About Hamburg Chickens
Hamburg chickens lay four small, white, flavor-packed eggs a
week. What they lack in egg size, they make up in longevity. Hamburgs
consistently lay for many years. In fact, the Dutch called them “everlayers.”
Hamburg hens mature early and start laying at four months of age. The chicks
have a delicate constitution, but once established, the breed proves quite
robust. Hamburgs like to forage and will fly the coop to do so. Fortunately,
they tolerate cold and can endure a night away from the coop. They are an
active breed and they often refuse to sit long enough to hatch their brood.
Hamburgs have a wild disposition. They like to fly, forage,
and roost in trees. Owners have awoken to find their whole flock in the trees.
Humans easily spook the Hamburg chicken. Given these traits, they have little
toleration for confinement. They enjoy free-range freedom and free-range food
in the form of grain. Like most foragers that survive, Hamburgs develop a keen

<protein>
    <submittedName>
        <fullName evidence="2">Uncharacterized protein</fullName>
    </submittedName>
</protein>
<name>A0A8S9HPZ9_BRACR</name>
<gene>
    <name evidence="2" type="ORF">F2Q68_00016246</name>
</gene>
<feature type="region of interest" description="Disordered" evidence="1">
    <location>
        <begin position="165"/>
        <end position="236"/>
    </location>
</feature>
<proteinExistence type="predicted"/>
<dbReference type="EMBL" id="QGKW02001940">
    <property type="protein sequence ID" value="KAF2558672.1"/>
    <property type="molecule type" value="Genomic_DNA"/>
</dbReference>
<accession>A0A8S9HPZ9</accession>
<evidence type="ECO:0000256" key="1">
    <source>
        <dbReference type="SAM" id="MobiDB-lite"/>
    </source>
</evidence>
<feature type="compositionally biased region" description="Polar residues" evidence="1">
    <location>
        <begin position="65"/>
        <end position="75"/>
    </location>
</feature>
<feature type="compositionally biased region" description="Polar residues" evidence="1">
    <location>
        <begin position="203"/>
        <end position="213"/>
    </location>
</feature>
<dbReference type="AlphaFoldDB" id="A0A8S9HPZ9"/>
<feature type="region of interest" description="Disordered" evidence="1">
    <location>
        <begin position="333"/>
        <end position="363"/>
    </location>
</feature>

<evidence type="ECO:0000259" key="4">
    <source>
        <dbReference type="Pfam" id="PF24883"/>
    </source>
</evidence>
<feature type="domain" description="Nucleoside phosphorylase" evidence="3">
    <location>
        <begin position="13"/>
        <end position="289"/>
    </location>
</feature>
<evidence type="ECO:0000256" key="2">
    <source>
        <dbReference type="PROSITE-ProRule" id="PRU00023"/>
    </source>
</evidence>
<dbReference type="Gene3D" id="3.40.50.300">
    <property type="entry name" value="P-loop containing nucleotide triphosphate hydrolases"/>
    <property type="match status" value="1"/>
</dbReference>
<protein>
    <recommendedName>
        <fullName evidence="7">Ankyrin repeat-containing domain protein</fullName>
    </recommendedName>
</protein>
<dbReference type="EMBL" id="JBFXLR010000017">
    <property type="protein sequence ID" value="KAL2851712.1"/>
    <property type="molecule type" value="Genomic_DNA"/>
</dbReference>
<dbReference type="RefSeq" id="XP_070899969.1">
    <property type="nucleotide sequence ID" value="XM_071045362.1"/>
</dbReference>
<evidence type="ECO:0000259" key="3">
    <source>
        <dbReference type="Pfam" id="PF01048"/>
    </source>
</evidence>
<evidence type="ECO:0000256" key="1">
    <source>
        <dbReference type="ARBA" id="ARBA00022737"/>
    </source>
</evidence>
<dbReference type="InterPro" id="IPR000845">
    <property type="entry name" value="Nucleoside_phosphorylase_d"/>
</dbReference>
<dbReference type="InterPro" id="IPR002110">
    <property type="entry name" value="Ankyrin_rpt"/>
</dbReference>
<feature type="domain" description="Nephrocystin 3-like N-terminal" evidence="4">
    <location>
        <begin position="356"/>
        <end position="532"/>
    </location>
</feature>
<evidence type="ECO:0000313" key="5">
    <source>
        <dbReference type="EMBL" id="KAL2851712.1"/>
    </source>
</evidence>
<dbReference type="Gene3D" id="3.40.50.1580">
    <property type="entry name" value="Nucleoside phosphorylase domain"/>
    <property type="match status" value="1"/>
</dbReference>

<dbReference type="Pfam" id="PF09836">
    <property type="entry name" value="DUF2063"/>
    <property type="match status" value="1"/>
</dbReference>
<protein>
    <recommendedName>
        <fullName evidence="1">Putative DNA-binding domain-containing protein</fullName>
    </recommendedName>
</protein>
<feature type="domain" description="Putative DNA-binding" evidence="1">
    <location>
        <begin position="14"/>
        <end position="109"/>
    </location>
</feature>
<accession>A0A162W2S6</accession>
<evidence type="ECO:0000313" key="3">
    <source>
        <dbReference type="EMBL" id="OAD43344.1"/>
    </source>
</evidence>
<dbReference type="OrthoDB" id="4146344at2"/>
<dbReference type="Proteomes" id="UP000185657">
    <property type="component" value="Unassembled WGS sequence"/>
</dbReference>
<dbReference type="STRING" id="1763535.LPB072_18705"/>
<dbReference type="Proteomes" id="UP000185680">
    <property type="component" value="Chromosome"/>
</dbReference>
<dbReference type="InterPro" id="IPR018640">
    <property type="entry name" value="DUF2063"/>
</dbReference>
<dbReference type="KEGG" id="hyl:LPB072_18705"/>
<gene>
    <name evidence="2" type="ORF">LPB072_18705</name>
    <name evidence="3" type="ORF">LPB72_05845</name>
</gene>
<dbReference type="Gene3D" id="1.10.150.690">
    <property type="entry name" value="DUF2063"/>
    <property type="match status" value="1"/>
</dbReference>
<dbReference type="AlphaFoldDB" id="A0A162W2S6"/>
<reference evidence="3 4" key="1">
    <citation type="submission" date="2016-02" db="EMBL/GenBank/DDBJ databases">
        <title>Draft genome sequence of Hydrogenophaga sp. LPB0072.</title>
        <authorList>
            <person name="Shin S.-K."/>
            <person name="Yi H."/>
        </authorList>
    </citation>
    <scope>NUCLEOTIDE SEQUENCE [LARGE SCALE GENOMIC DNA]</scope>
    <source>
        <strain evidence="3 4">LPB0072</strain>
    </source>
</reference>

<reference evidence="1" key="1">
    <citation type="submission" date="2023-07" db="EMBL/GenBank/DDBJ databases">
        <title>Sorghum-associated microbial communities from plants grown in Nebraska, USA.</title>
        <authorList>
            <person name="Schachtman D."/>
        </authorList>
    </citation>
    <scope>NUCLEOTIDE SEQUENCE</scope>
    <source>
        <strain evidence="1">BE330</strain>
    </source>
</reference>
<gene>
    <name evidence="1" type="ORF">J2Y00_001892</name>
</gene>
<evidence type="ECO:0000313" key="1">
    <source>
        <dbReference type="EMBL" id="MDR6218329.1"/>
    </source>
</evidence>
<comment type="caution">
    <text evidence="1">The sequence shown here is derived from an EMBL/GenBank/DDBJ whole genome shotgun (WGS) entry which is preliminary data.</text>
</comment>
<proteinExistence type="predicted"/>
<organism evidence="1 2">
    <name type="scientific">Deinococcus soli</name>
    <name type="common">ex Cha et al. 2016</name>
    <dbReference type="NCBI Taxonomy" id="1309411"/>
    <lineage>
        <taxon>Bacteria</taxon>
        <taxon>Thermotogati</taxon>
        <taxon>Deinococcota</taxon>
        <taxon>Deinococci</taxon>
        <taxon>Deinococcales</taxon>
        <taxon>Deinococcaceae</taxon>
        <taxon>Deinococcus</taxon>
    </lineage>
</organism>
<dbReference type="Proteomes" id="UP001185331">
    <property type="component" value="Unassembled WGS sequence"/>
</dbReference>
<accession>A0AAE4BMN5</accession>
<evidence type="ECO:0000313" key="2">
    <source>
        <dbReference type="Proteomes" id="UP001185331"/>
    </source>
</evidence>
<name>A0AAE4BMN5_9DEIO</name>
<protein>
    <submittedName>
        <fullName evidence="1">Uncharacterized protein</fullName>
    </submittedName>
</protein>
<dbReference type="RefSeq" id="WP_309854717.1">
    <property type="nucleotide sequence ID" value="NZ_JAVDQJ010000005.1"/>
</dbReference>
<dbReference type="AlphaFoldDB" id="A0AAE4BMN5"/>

awareness of their environment.
Hamburg chickens have ten different plumages:
Silver-Spangled, Golden-Spangled, Golden-Penciled, Silver-Penciled, White,
Black and Citron Spangled. Although small to start with, Hamburgs have both a
standard and bantam size. The standards average four to five pounds while the
bantams top out at one and half. Hamburgs sport red rose combs, medium matching
wattles, and white earlobes. Their unique horn colored beak has gray shanks.
Unlike most chickens Hamburgs wear pink soles on the bottom of their feet.
Butchered Hamburgs display a white meat on dark colored bones.
Build a run with high fences or even a wire cover to keep
Hamburgs in the run. Otherwise, clip their wings to curb their innate flying
behavior. They like to forage. Give them plenty of room. Flighty to the
extreme, Hamburgs often refuse to sit on their eggs. Provide your Hamburgs with
a hen from a broody breed to hatch their eggs. Many Hamburg owners use Brahmas
for that purpose. Pay special attention to new chicks as Hamburg young have a
high mortality rate. After the first four months, they usually fend for